African leaders, healthcare experts, biotech companies and pharmaceutical multinationals on Tuesday met for the second day of a virtual conference on ramping up the local manufacture of vaccines.The Covid crisis has given governments the impetus to become autonomous when it comes to providing adequate healthcare for the continent.
“People who do not have their own freedom for vaccine manufacturing, diagnostics and therapeutics do not guarantee their own health security,” said Dr John Nkengasong, head of the Africa Centres for Disease Control and Prevention (CDC).
“I think we have learnt that over and over in the last couple of months,” said Nkengasong, talking about the challenges in vaccinating the continent’s 1.3 billion people against the coronavirus.
Almost all the vaccines used on the African continent are imported, with only 1% of vaccines actually manufactured in African countries, representing some 12 million doses, according to conference slides from Africa CDC and the African Union bloc.
“The production of vaccine and access to vaccine is an absolute necessity for our continent,” said African Union head Moussa Faki Mahamat, outlining the need for a “new world health order”.
Support existing facilities
Seven sites currently produce vaccines: the Pasteur Institute in Algeria, Morocco, Senegal and Tunisia, Egyptian state-backed Vacsera, Biovac supported by the South African government, and Aspen Pharmacare listed on Johannesburg Stock Exchange.
Three additional sites are expected to start vaccine production, according to the conference materials, including the Ethiopian Public Health Institute.
The African continent faces many challenges in ramping up local vaccine manufacture in terms of harmonising medical regulation, accessing finance, developing talent and local knowledge, as well as creating the relevant infrastructure.
South African President Cyril Ramaphosa said the two-day conference was taking place at a critical moment as inequalities across the world hamper efforts by African countries to protect their people.
“Not all countries can share equally in the hope of having access to vaccines at the time they need them most,” said Ramaphosa, who has been leading an African Union initiative to secure supplies of Covid-19 vaccines.
Lessons learnt from Covid-19
The African Vaccine Acquisition Trust (AVATT) has made valuable progress for increasing Covid-19 vaccine doses, “but that is only the beginning”, said Ramaphosa, noting new initiatives that have increased access to medical equipment and therapeutics.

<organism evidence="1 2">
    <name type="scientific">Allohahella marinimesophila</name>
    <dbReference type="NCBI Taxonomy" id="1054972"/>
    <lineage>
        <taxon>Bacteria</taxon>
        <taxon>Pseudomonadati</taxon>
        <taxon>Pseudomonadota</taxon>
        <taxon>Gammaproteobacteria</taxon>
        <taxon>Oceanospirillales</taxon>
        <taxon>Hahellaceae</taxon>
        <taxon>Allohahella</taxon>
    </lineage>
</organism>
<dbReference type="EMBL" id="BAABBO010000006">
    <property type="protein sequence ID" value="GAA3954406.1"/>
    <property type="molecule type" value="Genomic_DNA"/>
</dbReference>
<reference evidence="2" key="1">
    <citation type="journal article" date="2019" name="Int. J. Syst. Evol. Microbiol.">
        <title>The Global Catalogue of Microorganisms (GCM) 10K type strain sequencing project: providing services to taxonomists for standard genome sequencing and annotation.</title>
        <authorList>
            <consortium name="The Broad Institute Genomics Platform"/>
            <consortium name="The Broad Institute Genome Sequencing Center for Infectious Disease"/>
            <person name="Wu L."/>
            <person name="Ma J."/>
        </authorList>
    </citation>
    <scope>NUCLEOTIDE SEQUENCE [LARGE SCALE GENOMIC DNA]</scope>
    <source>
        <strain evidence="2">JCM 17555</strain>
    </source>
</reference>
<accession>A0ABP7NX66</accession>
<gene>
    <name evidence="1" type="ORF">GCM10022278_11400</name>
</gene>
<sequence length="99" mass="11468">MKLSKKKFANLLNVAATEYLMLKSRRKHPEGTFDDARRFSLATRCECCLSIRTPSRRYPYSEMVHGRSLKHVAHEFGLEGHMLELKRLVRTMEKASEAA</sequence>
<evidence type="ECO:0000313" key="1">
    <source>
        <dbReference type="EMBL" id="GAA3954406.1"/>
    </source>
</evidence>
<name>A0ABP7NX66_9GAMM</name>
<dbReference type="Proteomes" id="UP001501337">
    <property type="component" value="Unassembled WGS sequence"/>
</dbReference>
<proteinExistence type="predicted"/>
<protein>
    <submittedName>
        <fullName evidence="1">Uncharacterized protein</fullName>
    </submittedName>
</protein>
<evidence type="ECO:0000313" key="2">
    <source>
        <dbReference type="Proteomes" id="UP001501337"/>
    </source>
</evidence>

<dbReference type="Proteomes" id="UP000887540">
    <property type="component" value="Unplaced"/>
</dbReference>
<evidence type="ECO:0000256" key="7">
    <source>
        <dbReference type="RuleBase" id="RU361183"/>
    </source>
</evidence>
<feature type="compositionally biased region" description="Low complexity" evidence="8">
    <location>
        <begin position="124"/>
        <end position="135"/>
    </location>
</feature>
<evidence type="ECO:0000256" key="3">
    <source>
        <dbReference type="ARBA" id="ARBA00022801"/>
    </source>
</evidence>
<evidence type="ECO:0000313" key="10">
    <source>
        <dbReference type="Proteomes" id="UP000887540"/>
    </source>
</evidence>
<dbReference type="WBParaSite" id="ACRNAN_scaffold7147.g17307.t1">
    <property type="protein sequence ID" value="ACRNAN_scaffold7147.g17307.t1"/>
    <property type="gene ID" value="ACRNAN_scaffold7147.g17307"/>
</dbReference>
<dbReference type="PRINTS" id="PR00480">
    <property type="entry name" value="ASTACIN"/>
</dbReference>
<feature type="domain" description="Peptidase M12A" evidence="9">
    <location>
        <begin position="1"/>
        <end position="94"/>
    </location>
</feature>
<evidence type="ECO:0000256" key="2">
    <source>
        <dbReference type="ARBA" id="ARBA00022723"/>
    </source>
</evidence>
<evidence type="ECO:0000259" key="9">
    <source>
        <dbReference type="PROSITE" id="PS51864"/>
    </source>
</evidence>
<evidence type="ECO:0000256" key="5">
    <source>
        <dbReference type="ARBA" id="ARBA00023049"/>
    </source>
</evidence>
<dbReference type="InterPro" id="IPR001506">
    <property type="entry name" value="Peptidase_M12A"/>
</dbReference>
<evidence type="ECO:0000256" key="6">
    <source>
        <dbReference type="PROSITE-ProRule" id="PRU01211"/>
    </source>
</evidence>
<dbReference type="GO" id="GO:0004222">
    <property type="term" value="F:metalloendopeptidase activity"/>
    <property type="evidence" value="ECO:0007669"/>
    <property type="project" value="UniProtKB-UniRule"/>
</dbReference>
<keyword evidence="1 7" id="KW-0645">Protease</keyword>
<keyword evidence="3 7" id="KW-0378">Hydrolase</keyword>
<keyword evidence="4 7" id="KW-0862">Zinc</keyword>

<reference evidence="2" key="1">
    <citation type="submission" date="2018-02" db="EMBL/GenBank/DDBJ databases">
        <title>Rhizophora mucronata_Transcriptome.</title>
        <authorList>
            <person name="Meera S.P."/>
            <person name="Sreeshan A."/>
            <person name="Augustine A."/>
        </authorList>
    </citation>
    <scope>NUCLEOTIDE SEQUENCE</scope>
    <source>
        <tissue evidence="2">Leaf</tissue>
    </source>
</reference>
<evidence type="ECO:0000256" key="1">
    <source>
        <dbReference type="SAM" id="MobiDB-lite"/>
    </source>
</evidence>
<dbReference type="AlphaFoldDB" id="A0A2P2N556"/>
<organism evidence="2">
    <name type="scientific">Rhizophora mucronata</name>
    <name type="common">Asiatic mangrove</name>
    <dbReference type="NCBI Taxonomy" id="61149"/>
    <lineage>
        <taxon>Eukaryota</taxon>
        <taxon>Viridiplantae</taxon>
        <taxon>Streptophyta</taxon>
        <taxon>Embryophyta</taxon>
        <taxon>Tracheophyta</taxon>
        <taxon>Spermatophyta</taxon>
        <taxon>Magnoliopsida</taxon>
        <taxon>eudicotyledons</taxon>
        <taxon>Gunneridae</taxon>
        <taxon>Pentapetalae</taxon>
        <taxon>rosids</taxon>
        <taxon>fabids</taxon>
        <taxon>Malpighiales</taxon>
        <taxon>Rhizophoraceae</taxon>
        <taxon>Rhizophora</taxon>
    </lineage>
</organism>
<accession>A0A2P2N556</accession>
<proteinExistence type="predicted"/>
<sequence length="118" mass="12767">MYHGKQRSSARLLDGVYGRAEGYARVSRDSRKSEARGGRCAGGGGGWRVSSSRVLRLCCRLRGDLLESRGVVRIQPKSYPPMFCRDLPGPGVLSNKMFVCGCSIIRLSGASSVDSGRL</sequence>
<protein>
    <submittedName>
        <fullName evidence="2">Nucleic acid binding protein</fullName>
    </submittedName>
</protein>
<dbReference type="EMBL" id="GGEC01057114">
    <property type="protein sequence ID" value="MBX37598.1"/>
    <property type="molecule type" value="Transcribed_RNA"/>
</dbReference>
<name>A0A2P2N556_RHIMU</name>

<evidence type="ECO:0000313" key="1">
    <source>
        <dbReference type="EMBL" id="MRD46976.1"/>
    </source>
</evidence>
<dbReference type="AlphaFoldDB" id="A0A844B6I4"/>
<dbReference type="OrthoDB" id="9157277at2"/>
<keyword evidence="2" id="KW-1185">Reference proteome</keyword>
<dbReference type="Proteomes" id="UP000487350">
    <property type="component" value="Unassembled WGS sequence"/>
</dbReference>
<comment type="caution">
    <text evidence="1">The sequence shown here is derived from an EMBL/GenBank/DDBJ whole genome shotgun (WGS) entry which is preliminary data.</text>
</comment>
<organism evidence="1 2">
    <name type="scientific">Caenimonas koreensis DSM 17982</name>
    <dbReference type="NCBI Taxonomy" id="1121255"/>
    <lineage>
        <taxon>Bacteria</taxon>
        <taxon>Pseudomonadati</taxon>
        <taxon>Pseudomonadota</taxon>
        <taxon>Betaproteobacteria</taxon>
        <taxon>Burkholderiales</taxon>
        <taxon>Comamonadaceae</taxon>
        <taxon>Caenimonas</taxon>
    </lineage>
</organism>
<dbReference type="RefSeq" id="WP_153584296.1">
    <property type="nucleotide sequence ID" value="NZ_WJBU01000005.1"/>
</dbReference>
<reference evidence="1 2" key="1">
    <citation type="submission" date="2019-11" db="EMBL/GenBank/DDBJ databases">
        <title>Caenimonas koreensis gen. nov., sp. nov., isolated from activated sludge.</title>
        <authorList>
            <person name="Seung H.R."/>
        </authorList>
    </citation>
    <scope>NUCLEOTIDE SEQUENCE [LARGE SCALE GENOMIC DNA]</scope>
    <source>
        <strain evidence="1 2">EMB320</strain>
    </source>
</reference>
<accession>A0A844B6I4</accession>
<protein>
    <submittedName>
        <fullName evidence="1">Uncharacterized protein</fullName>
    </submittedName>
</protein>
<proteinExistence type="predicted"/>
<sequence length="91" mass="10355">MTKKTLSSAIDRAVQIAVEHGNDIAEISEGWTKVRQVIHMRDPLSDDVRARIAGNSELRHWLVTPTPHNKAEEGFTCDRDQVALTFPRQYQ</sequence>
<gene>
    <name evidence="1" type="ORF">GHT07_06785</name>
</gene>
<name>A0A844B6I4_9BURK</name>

“We must strengthen our ability to both respond to future health emergencies and to achieve health security for the people of our continent,” Ramaphosa added, describing a vision of existing capabilities being expanded into regional vaccine manufacturing hubs.
The Covid-19 pandemic has highlighted the continent’s weak position relative to more wealthy countries over access to vaccines, making it difficult to negotiate with big pharmaceutical companies.
Before the launch of AVATT, the majority of African countries could only rely on the COVAX facility, a global initiative designed to provide equitable access to vaccines, although this provides insufficient coverage for each country’s population.
Some 4.3 million cases of Covid-19 have been confirmed on the African continent and 115,970 deaths have been registered, according to statistics from Africa CDC from Tuesday morning. Although some studies suggest the prevalence of Covid-19 is much higher.
The conference said the aim is to vaccinate at least 60% of Africa’s population against Covid-19 by 2022, while beyond the coronavirus pandemic, African leaders and institutions have ambitious targets for local vaccine manufacture as a whole.
Going beyond coronavirus
Ideally, the initiative will help strengthen research and development for vaccines targeting unknown pathogens and increase preparedness for future pandemic response, as well as helping manufacturing for known African pathogens and routine immunisation.
By 2040, it is hoped that up to 60% of total vaccines will be produced locally and the continent will manufacture 100% of the vaccines needed for at least three African emerging diseases: Ebola, Lassa fever, and Rift Valley fever.
The goal is also to manufacture up to 60% of the vaccines needed for annual immunisation campaigns, according to a conference handout.
The continent must further develop public-private partnerships to increase the capability for vaccine manufacture, plus the production of other medical products, according to Rwanda’s President Paul Kagame, who is heading up the financing needs for locally manufactured vaccines.
He said it was important to focus on RNA vaccine technologies that teach our cells how to make proteins that trigger an immune response inside our bodies, such as those developed by Pfizer-BioNTech or Moderna for Covid-19.
African countries must move on from “feeling sorry for ourselves”, said Kagame. “Vaccine equity cannot be guaranteed by goodwill alone,” he added, making the case for locally manufactured vaccines.